Water is the source of pleasure and play, natural wonder, and cultural symbolism.
This installation invites visitors to make personal connections and consider how their experiences with water link them to a complex network of ideas, values, and emotions.
Water defines human experience. The average person is composed of approximately 60 percent water. It nourishes life as the body’s most necessary substance.
Geothermal Grid, 2013, by Cristopher Cichocki.
This elementary liquid is essential for sustaining all life on the planet. As a result, the politics of water are woven into the fabric of social and economic institutions at both the regional and global level. Disputes over its distribution are at the center of struggles among interests competing for natural resources.
Water also defines boundaries, marking divisions in the landscape and encouraging a sense of place. It serves both a narrative and a poetic function in art. In depictions of the American West, the story of migrations, displacements, and settlements often involve water. Scenes featuring water often create the visual vocabulary of beauty and the sublime, of meditation and contemplation, of nature and culture.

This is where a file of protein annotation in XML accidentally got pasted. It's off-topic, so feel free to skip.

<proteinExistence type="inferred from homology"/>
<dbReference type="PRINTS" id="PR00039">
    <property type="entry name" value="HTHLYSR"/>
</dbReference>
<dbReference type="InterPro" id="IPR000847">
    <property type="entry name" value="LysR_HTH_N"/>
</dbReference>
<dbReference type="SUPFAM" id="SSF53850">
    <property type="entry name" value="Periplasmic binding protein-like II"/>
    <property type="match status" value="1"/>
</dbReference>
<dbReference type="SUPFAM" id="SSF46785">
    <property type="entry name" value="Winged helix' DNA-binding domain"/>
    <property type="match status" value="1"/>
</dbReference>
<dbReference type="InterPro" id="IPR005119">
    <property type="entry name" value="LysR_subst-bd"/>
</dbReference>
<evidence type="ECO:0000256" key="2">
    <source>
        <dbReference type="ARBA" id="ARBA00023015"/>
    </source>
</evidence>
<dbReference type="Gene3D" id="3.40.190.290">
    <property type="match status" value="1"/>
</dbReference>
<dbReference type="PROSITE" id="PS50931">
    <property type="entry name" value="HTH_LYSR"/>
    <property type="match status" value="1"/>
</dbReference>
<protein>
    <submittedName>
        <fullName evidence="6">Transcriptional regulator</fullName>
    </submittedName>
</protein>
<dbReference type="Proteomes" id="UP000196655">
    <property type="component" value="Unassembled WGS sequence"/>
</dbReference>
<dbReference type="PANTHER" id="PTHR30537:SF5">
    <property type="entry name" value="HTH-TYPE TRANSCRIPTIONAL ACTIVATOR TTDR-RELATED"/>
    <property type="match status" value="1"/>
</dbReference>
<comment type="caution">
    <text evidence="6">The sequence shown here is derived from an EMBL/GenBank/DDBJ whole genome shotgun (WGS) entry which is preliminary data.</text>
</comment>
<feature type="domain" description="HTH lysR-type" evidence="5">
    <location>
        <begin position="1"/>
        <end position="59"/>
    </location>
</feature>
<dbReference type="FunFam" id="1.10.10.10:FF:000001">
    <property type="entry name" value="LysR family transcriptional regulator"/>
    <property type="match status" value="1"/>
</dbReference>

Arthur Tress, Fish Tank Sonata Part IV.
Artists have long recognized the metaphoric potential of its fluid and transparent character. Rain is an especially potent condition as a visual lens that lends atmospheric effects to a scene and signals the role of perception by diffusing light.
Water is embedded in our conscious and unconscious imaginations as a symbol of our deepest hopes, dreams, and desires. Spiritual traditions rely on water rituals for healing and purification. Recognizing the spiritual associations of water, native populations identified rivers, lakes, and streams as the abode of sacred beings. In traditional worldviews, water is one of the four basic elements along with air, earth, and fire.
Within those cosmologies, it represents flowing movement and is associated with purity, healing, and cleansing. Its surface can be both calm and turbulent, a paradoxical image that suggests reflection and renewal but also violence and destruction.
Reflections on Water, exhibit on display through May 1, 2016 at Palm Springs Art Museum, 101 Museum Drive, 760-322-4800; www.psmuseum.org